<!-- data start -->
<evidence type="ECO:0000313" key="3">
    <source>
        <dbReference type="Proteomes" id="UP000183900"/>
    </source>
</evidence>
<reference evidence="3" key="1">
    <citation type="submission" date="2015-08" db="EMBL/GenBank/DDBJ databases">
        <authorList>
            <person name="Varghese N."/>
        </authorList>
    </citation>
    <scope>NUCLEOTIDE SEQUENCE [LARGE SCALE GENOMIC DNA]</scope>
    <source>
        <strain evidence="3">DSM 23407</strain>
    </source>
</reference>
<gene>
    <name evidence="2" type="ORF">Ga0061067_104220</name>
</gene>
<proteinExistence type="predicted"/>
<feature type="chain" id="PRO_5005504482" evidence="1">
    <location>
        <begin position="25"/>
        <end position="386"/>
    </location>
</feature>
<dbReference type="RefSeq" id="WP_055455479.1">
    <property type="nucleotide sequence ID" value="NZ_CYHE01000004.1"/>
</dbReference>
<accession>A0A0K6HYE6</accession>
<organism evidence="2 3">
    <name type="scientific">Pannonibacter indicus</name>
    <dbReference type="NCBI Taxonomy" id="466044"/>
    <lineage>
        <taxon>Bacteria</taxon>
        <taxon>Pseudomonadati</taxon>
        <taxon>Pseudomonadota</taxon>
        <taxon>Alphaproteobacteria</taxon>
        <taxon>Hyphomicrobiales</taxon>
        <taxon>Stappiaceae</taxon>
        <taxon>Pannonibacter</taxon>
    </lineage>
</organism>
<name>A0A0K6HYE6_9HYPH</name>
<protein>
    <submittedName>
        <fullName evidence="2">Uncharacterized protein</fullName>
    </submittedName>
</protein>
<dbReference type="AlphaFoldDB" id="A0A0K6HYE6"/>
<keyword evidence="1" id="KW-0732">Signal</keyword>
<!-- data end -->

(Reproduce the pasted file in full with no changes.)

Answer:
<evidence type="ECO:0000313" key="3">
    <source>
        <dbReference type="Proteomes" id="UP000183900"/>
    </source>
</evidence>
<reference evidence="3" key="1">
    <citation type="submission" date="2015-08" db="EMBL/GenBank/DDBJ databases">
        <authorList>
            <person name="Varghese N."/>
        </authorList>
    </citation>
    <scope>NUCLEOTIDE SEQUENCE [LARGE SCALE GENOMIC DNA]</scope>
    <source>
        <strain evidence="3">DSM 23407</strain>
    </source>
</reference>
<gene>
    <name evidence="2" type="ORF">Ga0061067_104220</name>
</gene>
<proteinExistence type="predicted"/>
<feature type="chain" id="PRO_5005504482" evidence="1">
    <location>
        <begin position="25"/>
        <end position="386"/>
    </location>
</feature>
<dbReference type="RefSeq" id="WP_055455479.1">
    <property type="nucleotide sequence ID" value="NZ_CYHE01000004.1"/>
</dbReference>
<accession>A0A0K6HYE6</accession>
<organism evidence="2 3">
    <name type="scientific">Pannonibacter indicus</name>
    <dbReference type="NCBI Taxonomy" id="466044"/>
    <lineage>
        <taxon>Bacteria</taxon>
        <taxon>Pseudomonadati</taxon>
        <taxon>Pseudomonadota</taxon>
        <taxon>Alphaproteobacteria</taxon>
        <taxon>Hyphomicrobiales</taxon>
        <taxon>Stappiaceae</taxon>
        <taxon>Pannonibacter</taxon>
    </lineage>
</organism>
<name>A0A0K6HYE6_9HYPH</name>
<protein>
    <submittedName>
        <fullName evidence="2">Uncharacterized protein</fullName>
    </submittedName>
</protein>
<dbReference type="AlphaFoldDB" id="A0A0K6HYE6"/>
<keyword evidence="1" id="KW-0732">Signal</keyword>